Little did elements in the Pakistani establishment realise that while their efforts could win them the Afghan war, the frenzy of jihad would be directed elsewhere once the struggle against the Soviet Union was over. Pakistan’s civil and military establishment had opened ‘industries of indoctrination’ to produce jihadis at a mass level in order to achieve what it saw as strategic depth in Afghanistan. However, when the jihad in Afghanistan was nearing its end, many in the civil and military establishment had become more jihadist than the products of their policy. A new twist was given to the philosophy of ‘charity begins at home’ as jihadis and their ideologues turned on Pakistan whose government in their view was too pro-US and civil society too western in its outlook.

Today, the USSR does not exist anymore but jihadi elements have permeated the state apparatus and society in Pakistan to such an extent that they are now an integral part of them. A spirited jihadi school of thought has a strong influence on every sphere of life including the media and mainstream political parties. As the late Benazir Bhutto said, society has been “de-intellectualised”, with dissenting voices being silenced and the more outspoken being chased away.

It is also in this situation that indoctrination and education have become entangled. There appears to be no difference between students of universities and madressahs. Both churn out militancy-minded individuals. It is difficult to tell the mentor from the protégé because the process of indoctrination affects not only the target group but also the indoctrinators.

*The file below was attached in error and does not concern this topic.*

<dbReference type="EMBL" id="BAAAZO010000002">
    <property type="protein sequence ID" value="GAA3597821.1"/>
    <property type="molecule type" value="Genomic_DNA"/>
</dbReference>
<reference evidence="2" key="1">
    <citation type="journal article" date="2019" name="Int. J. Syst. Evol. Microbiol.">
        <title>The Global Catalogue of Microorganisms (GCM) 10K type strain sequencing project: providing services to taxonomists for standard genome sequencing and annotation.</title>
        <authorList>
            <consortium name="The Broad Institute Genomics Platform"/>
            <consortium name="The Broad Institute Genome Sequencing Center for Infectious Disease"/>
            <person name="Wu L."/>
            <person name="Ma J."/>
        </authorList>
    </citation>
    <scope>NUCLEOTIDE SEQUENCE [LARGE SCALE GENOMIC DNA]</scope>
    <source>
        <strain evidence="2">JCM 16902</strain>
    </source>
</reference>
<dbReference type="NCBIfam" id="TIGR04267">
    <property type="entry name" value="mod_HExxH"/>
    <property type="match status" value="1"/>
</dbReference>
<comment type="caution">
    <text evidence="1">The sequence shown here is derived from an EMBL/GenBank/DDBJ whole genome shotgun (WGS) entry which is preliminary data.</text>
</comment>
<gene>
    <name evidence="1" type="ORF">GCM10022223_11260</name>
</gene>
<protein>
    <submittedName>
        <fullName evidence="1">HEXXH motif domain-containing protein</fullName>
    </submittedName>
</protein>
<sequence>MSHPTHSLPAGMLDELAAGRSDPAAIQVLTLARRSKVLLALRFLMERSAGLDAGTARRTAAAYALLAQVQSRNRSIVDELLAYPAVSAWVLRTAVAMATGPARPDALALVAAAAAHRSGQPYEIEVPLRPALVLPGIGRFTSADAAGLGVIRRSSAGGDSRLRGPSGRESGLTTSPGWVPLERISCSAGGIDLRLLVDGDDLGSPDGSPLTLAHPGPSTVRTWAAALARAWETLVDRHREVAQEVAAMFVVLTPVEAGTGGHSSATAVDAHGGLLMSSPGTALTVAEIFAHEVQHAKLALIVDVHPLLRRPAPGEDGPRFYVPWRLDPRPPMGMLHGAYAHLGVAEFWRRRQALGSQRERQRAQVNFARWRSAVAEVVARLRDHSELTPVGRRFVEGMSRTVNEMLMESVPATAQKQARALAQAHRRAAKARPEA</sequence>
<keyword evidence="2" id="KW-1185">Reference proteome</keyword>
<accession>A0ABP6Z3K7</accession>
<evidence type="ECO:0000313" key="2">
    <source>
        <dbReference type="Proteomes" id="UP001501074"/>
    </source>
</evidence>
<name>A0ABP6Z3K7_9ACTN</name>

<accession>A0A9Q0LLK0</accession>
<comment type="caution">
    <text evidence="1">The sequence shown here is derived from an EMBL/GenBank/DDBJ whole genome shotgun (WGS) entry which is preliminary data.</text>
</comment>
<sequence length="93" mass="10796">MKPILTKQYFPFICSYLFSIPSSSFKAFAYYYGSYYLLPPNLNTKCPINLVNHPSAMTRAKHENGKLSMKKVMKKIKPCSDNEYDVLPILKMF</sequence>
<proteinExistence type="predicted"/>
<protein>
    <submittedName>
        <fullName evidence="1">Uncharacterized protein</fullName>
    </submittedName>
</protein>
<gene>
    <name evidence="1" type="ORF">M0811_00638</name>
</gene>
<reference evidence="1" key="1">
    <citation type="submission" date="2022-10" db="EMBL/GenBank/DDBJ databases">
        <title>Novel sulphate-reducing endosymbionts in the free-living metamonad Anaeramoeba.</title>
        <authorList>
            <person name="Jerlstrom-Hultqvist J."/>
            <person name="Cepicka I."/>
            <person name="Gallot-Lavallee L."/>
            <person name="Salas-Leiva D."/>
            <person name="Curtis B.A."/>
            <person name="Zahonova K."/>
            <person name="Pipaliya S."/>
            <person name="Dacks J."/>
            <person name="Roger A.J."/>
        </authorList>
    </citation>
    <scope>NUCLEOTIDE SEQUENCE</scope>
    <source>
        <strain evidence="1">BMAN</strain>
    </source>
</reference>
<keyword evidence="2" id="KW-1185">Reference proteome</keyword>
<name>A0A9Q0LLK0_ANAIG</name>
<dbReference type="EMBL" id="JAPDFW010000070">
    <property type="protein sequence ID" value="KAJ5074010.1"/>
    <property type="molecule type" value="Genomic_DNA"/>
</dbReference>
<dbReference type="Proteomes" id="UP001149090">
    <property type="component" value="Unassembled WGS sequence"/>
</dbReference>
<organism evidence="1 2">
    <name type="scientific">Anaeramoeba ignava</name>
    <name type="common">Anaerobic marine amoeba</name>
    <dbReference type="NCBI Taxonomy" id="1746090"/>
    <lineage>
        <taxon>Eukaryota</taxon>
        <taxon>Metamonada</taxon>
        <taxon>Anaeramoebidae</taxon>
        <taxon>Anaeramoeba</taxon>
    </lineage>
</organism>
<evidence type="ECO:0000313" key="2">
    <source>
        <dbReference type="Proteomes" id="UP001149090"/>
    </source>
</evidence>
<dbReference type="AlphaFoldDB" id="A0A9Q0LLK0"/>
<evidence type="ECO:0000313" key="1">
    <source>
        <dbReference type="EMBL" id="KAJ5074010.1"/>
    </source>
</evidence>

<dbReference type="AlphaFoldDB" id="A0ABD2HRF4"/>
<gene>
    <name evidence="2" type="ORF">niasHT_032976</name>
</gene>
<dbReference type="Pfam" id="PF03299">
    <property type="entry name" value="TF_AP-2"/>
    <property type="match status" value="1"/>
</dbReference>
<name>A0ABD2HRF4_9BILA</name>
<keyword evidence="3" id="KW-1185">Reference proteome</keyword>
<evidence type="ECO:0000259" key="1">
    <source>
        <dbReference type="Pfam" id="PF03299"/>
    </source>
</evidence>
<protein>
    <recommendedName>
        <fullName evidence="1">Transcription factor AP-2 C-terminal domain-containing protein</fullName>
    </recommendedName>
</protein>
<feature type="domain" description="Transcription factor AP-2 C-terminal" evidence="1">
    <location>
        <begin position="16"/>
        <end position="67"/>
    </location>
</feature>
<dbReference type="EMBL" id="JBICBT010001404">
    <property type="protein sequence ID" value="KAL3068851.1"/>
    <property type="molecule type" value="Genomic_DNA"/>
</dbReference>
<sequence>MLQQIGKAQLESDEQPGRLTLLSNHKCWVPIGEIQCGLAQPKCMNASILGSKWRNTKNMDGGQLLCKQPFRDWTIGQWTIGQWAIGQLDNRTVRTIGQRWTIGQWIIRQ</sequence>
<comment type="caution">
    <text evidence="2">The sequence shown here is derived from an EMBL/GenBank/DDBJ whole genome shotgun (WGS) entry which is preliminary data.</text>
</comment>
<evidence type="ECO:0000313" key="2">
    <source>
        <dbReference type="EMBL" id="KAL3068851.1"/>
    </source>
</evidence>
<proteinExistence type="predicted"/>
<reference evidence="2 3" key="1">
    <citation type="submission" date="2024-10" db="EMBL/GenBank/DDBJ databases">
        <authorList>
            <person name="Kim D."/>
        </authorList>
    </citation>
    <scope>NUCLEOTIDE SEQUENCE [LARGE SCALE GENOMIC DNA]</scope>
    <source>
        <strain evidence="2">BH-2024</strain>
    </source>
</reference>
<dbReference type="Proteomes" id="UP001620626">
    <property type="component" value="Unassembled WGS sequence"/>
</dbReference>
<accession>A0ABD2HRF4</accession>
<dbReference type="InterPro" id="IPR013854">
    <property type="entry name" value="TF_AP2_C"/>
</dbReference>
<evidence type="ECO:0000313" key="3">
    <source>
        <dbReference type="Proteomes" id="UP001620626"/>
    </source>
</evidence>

This complication is further weakening the resolve of anti-militant forces. In primitive societies,
warriors would never be allowed to interact with civil society without going through a series of rituals at a distance from the population. The wisdom in this was that they had shed blood and their war frenzy needed to be toned down lest they went berserk and behaved violently in their own settlements.

Today, Pakistan is suffering from the same malaise. Jihad became the profession and identity of the warriors of the Afghan jihad, but at the end of the day they were expected to shed their identity and become normal citizens. Just like detoxified drug addicts, these jihadis need to go through a process of reformation and reorientation.

There is an obvious need for a paradigm shift at the strategy level to quell the insurgency, especially in the light of the understanding that it is not a war against militants but a protracted crusade against militancy. Militants can eventually be eliminated through military means, but right now the state requires fighting a mindset that is weakening it from within. Only then can it wage a successful war against militancy. (Dawn)

Also read:

ISI and Our Corrupt Generals – An Analysis

The evidence of ISI’s involvement in Pakistani politics. Asghar Khan’s petition in the Supreme Court. By Ardeshir Cowasjee.

Partners in crime: Ex-Servicemen’s Association (the new face of ISI sponsored thugs): By Amir Mir